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Marcus Rashford’s Hat Trick Was A Ball-Striking Fetishist’s Wet Dream

Manchester United's English striker Marcus Rashford (L) scores his team's second goal past RB Leipzig's Hungarian goalkeeper Peter Gulacsi during the UEFA Champions league group H football match between Manchester United and RB Leipzig at Old Trafford stadium in Manchester, north west England, on October 28, 2020.
Photo by Anthony Devlin/AFP via Getty Images

Marcus Rashford does about a dozen things really well, which is why he’s one of soccer’s brightest rising stars. For aficionados of the simple art of kicking a ball extremely hard, though, it’s Rashford’s ball-striking that really gets the heart racing. If you are one such connoisseur of the kick, the Englishman’s three-goal substitute appearance in Manchester United’s Champions League win over RB Leipzig was enough to—well, never mind; this is a family blog.

Rashford entered the game against last season’s UCL semifinalists in the 63rd minute with the score at 1–0. Thirty minutes later, the forward was celebrating his third goal of the night in what he had turned into a 5–0 thrashing. The hat trick may have been the first of his career, but the goals themselves were exactly the kind we’ve come to expect from him.

One of the most distinctive aspects of Rashford’s game is the way he hits the ball. His ball-striking style is defined by its cleanness, its accuracy, and above all, its power. Each of the goals he put past Leipzig’s keeper bore those hallmarks.

The first was a simple little pop of the ball with the inside of his foot in a 1-on-1 with keeper Péter Gulásci. It’s far from the most difficult of finishes, but the way he sets up his angle with his penultimate touch, and musters a surprising amount of power with hardly any windup while using the side of his foot still makes for pretty viewing, like a golfer using a long iron to punch out from some tall grass with a short but powerful swing.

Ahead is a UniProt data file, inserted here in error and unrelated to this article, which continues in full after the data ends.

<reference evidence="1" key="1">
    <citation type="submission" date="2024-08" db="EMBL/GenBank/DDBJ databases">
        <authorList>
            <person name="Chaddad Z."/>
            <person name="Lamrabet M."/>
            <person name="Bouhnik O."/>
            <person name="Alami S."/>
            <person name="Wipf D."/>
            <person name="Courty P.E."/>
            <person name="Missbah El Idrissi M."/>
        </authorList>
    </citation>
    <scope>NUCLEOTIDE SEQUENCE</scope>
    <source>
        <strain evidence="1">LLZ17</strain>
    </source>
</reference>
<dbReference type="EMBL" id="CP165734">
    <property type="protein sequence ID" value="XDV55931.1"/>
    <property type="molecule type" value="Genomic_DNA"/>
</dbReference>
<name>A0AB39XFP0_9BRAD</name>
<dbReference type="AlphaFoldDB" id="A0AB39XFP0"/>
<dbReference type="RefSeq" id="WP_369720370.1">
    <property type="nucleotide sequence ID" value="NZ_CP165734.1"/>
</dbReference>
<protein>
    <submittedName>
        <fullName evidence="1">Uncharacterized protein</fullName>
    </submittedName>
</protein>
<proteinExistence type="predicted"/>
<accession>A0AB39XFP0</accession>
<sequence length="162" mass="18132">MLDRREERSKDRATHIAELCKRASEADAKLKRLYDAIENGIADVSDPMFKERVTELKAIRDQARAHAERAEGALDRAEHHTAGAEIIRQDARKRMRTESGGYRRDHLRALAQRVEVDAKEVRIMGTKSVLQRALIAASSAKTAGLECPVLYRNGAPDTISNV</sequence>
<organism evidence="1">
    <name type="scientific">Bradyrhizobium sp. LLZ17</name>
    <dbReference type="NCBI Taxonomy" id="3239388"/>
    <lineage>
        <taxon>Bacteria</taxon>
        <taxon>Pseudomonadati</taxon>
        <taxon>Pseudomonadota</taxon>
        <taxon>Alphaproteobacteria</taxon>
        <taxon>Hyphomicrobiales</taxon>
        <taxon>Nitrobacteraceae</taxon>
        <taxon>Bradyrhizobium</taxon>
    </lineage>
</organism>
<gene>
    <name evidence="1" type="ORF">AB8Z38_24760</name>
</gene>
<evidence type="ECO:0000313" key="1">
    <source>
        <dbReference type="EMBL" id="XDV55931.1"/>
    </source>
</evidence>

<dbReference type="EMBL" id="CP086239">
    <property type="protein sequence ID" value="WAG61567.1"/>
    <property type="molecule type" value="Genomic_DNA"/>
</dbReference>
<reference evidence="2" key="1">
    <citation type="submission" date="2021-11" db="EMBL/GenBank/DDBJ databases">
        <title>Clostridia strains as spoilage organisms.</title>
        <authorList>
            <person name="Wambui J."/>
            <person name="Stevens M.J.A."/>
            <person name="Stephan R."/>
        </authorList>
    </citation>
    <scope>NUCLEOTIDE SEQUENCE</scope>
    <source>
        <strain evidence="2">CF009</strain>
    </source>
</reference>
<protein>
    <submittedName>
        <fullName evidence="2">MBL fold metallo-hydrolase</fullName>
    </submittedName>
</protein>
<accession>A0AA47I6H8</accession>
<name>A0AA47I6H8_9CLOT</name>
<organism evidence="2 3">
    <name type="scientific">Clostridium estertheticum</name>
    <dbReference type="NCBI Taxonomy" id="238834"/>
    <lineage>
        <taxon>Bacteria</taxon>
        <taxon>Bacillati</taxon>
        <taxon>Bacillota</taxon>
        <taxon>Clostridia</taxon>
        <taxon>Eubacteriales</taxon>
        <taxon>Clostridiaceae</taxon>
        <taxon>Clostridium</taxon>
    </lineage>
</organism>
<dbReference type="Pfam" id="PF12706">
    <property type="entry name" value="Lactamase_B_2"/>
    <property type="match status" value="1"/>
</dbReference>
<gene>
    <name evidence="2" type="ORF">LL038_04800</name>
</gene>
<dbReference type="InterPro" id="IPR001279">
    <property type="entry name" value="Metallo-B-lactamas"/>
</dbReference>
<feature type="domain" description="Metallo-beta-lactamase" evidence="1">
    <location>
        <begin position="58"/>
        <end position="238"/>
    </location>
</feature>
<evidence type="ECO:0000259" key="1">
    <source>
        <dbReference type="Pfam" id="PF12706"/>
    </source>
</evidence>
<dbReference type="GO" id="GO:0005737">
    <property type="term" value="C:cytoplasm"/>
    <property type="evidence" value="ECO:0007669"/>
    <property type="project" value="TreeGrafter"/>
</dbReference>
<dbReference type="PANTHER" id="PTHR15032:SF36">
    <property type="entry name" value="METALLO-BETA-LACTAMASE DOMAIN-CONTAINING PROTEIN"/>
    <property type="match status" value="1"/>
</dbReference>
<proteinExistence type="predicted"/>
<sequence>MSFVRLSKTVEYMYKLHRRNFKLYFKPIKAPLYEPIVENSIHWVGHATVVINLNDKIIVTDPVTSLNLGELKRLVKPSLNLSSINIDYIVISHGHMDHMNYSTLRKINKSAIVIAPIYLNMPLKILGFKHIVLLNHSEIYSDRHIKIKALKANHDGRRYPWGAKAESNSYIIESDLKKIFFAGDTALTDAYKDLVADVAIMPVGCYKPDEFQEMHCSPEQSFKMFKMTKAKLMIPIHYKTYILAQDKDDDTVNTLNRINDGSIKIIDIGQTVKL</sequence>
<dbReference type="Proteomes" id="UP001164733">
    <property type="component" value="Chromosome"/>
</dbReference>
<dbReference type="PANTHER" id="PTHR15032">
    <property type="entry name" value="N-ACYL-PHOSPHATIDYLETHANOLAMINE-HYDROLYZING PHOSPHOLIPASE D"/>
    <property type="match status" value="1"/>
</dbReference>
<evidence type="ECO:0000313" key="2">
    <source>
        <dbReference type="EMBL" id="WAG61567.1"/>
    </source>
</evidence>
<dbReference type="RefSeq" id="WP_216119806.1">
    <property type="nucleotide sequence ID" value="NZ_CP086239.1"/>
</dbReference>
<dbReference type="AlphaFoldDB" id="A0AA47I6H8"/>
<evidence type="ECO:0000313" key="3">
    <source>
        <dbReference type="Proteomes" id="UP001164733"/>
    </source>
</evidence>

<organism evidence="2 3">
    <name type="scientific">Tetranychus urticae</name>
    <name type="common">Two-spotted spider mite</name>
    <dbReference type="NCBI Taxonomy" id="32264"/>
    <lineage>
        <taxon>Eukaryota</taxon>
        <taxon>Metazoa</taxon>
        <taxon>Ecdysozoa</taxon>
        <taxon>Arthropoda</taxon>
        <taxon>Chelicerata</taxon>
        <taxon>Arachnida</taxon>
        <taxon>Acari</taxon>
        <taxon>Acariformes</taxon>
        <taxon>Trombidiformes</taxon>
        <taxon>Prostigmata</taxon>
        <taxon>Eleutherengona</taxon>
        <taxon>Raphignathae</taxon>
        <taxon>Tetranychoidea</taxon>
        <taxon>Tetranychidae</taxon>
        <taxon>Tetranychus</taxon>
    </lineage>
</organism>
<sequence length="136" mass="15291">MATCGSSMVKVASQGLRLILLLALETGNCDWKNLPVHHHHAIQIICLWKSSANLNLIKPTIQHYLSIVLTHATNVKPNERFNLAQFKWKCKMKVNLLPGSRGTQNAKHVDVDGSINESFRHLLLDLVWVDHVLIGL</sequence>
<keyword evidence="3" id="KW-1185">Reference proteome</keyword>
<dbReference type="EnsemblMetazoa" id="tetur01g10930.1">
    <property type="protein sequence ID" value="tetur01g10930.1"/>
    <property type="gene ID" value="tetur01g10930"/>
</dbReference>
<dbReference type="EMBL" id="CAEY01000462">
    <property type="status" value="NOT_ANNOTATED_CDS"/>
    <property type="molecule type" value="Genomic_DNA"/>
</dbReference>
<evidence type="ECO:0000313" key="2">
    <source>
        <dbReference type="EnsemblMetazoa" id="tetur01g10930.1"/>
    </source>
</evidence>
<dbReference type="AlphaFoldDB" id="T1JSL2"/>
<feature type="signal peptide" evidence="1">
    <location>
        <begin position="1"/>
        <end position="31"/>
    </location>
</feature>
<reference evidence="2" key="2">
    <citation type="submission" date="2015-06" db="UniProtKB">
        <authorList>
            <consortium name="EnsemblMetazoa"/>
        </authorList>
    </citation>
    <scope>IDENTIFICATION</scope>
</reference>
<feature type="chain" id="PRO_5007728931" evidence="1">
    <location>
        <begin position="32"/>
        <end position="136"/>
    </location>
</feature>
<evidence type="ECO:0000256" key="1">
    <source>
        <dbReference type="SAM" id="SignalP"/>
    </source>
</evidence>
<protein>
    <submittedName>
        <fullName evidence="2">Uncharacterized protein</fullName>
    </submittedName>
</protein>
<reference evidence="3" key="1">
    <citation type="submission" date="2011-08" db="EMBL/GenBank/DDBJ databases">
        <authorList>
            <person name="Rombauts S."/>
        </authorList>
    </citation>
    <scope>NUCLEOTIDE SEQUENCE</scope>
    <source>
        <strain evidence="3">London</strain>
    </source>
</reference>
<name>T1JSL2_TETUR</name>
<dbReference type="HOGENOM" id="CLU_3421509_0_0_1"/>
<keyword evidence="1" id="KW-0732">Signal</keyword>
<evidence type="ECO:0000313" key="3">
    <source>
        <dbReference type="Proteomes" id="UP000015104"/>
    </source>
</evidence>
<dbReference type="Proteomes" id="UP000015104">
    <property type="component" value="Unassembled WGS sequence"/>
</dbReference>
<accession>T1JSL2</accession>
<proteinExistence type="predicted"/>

The second was the most drool-worthy. Rashford’s favorite shooting technique is to just crash his instep through the ball with a straight swing of his leg, and that 78th-minute goal was a quintessential example. I could watch a loop of his approach from 1:17–1:25 in the video above all day. The way he rushes onto the ball, then straightens up, takes a final look at the goalframe, and begins to measure his steps in preparation; the way he seamlessly transitions from sprinting to arming his shot with only the slightest hint of an extra backlift to his right leg; the way he uses his entire body to generate as much power as possible while also controlling of the ball’s trajectory, snapping his torso forward at the same moment he snaps his leg into the ball, creating a motion kind of like one of those slap bracelets; the way his body just kind of flails over once the ball has left his foot, the contradictory forces of his shooting motion sending him sprawling to the ground—I simply cannot get enough of it!

The hat trick–sealing goal was another instep blast like the second. Rashford’s first touch sends the bobbling in the air a little too close to his right leg, but yet again Rashford loads his shot at lightning speed and with a compact swing bazooms the ball into the net on the half-volley.

If you love watching pure, hard kicks of a soccer ball, it’s hard not to love Rashford, even if you hold a healthy distaste for all things Red Devil. In fact, United as a whole might be the world’s premier source of gorgeous hits. Fellow homegrown youngster Mason Greenwood is probably an even sweeter striker of the ball than Rashford, only a select few in the game can smash passes as pretty as those Paul Pogba belts every match, and Anthony Martial is the premier purveyor of the Henry finish. Indeed, only the most committed of haters can maintain that the current United team is not cool as hell.

Aesthetics and effectiveness aren’t always synonymous in soccer, and appreciation or dislike for one can often prevent an accurate assessment of the other. But when the two are married, as they are when Rashford’s powerful stroke sends the ball screaming into the net, the combined impact hits like a deep, satisfying thump, leaving you thrilled and exhausted, replaying the moment of climax over and over.